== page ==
Any suitable motion sensor may also be provided by the input assembly to determine movement (e.g., translation and/or rotation) of the input assembly housing in three-dimensional space, and such Motion can be used in combination with any combination of touch sensed sensor inputs to control the electronic device user interface.
Apple’s patent FIG. 2A below is a right side view of an example electronic input assembly (ring) interacting with an example electronic device (an iMac); FIG. 2D is a top view of the system of FIG. 2A; FIG. 2B is a front view of the system of FIG. 2A showing where the finger points and directs the image or pointer on the screen.
Apple’s patent FIGS. Figures 3A and 3B below illustrate the top and bottom right side perspective of one style finger device. The numbers show that the ring could be recharged (wired or wireless); FIG. 6 is a flowchart of illustrative methods of using an input assembly (ring) to drive an electronic device (iMac, MacBook+). FIGS. Figures 4A and 4B illustrate other forms of annular device.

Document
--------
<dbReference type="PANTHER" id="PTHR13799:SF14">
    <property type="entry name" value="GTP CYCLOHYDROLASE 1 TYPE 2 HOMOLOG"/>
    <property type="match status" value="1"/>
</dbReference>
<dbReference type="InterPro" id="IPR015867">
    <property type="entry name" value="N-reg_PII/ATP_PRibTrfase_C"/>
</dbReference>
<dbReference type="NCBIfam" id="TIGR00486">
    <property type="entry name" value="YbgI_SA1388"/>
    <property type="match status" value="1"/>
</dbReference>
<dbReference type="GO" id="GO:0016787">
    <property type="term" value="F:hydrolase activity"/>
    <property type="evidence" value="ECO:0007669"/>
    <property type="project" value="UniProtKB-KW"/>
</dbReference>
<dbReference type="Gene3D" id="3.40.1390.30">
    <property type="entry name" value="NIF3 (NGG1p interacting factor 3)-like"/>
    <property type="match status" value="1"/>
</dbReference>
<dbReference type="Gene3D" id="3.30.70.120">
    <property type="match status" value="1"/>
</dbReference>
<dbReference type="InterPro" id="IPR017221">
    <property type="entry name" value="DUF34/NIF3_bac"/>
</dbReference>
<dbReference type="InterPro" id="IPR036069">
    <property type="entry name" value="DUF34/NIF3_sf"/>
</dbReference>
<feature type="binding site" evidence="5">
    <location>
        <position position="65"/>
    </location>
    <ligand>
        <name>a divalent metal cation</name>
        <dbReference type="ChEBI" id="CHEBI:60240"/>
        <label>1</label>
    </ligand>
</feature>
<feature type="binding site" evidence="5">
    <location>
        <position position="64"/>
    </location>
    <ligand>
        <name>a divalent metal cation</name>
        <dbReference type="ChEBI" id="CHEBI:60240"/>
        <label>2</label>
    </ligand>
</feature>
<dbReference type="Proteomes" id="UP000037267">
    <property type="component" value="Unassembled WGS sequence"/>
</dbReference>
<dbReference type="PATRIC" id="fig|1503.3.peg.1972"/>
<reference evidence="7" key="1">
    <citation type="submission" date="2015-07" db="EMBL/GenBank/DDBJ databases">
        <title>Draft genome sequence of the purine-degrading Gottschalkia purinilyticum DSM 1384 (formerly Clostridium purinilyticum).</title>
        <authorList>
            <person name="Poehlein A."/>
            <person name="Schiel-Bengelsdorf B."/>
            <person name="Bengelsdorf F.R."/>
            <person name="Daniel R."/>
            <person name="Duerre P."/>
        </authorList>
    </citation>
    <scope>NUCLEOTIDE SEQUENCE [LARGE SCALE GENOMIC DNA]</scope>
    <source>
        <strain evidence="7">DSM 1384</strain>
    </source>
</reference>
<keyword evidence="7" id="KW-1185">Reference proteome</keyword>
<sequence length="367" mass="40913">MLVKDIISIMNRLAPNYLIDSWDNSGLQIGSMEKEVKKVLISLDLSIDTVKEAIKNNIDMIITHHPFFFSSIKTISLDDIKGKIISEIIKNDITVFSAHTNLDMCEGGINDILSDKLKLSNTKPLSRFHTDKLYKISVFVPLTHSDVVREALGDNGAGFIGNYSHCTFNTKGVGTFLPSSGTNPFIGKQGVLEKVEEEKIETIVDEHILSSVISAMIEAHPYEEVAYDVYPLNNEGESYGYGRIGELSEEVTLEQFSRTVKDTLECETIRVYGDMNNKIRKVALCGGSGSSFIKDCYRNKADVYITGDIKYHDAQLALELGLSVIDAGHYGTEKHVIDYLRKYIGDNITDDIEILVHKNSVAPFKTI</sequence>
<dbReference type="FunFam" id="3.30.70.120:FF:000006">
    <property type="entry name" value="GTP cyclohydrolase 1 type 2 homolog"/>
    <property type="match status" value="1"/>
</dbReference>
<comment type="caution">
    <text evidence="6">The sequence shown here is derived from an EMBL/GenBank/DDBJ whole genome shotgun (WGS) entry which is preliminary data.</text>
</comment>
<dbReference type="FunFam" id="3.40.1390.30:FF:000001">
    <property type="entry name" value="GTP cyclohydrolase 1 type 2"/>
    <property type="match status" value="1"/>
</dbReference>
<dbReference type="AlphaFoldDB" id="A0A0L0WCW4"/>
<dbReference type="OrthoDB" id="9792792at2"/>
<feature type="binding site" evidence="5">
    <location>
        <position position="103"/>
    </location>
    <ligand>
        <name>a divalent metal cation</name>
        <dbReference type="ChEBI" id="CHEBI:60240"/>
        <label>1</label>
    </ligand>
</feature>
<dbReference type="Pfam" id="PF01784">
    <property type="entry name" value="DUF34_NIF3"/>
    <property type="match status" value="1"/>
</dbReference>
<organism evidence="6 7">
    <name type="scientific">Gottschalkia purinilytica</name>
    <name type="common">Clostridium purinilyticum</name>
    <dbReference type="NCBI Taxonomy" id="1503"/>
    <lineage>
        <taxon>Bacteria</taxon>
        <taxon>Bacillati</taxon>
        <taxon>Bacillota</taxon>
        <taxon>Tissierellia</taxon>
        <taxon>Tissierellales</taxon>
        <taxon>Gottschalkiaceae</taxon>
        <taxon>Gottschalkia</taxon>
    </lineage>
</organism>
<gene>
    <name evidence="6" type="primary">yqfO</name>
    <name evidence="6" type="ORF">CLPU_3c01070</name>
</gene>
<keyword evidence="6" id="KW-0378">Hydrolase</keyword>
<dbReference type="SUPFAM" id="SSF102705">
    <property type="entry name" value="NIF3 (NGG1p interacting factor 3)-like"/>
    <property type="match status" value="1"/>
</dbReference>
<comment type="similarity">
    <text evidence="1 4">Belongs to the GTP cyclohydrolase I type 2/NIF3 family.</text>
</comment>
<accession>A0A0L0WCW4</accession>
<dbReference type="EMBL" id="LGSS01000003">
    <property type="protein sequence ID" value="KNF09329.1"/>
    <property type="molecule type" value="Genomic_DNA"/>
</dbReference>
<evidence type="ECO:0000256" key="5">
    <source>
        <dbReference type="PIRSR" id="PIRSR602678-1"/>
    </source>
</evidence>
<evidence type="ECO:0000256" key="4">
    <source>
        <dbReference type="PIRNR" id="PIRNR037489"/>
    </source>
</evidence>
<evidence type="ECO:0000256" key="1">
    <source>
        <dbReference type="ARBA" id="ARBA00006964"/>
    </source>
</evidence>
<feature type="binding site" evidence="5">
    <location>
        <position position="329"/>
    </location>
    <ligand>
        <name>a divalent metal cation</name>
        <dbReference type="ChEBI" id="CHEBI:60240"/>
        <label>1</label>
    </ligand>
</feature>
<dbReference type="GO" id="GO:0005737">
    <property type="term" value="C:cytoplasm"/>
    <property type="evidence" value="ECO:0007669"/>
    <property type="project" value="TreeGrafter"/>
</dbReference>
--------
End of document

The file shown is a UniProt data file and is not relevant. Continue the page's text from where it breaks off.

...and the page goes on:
Four types of ringtone functionality
Apple notes that there are four distinct types of functionality built into the Ring. Each of the four functionality types may involve a different set of possible user inputs to be detected, where each functionality type, when detected, may function to be processed to generate a different type of control data to control the device electronics in a different way. .
the first type of functionality may include a type of default functionality when the first entry is disabled, which may include being operative to generate a mouse cursor type of control data.